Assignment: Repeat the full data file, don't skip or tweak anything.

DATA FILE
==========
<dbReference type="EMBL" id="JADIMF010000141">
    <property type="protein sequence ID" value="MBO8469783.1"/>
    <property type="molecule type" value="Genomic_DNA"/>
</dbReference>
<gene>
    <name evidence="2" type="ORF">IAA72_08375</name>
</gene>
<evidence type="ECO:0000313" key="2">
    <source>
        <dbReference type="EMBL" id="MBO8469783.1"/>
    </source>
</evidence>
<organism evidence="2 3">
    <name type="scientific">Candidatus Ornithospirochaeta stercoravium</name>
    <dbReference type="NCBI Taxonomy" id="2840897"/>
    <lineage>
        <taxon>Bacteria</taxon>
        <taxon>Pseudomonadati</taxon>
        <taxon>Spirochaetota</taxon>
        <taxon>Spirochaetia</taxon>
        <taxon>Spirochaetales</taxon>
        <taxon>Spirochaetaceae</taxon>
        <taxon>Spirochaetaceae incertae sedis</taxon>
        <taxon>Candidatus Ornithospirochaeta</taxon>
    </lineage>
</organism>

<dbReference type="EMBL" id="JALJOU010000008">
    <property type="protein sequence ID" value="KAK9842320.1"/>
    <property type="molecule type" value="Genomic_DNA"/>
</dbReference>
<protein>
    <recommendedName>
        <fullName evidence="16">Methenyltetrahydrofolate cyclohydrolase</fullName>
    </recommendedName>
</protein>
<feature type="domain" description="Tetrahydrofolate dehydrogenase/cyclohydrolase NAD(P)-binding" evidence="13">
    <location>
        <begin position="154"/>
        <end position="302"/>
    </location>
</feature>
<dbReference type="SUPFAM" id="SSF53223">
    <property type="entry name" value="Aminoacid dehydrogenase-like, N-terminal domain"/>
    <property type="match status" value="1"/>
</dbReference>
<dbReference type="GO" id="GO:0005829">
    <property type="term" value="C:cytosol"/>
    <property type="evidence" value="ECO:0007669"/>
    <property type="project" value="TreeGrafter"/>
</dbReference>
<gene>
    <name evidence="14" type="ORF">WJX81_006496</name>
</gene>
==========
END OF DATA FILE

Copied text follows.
<dbReference type="EMBL" id="JADIMF010000141">
    <property type="protein sequence ID" value="MBO8469783.1"/>
    <property type="molecule type" value="Genomic_DNA"/>
</dbReference>
<gene>
    <name evidence="2" type="ORF">IAA72_08375</name>
</gene>
<evidence type="ECO:0000313" key="2">
    <source>
        <dbReference type="EMBL" id="MBO8469783.1"/>
    </source>
</evidence>
<organism evidence="2 3">
    <name type="scientific">Candidatus Ornithospirochaeta stercoravium</name>
    <dbReference type="NCBI Taxonomy" id="2840897"/>
    <lineage>
        <taxon>Bacteria</taxon>
        <taxon>Pseudomonadati</taxon>
        <taxon>Spirochaetota</taxon>
        <taxon>Spirochaetia</taxon>
        <taxon>Spirochaetales</taxon>
        <taxon>Spirochaetaceae</taxon>
        <taxon>Spirochaetaceae incertae sedis</taxon>
        <taxon>Candidatus Ornithospirochaeta</taxon>
    </lineage>
</organism>

<dbReference type="EMBL" id="JALJOU010000008">
    <property type="protein sequence ID" value="KAK9842320.1"/>
    <property type="molecule type" value="Genomic_DNA"/>
</dbReference>
<protein>
    <recommendedName>
        <fullName evidence="16">Methenyltetrahydrofolate cyclohydrolase</fullName>
    </recommendedName>
</protein>
<feature type="domain" description="Tetrahydrofolate dehydrogenase/cyclohydrolase NAD(P)-binding" evidence="13">
    <location>
        <begin position="154"/>
        <end position="302"/>
    </location>
</feature>
<dbReference type="SUPFAM" id="SSF53223">
    <property type="entry name" value="Aminoacid dehydrogenase-like, N-terminal domain"/>
    <property type="match status" value="1"/>
</dbReference>
<dbReference type="GO" id="GO:0005829">
    <property type="term" value="C:cytosol"/>
    <property type="evidence" value="ECO:0007669"/>
    <property type="project" value="TreeGrafter"/>
</dbReference>
<gene>
    <name evidence="14" type="ORF">WJX81_006496</name>
</gene>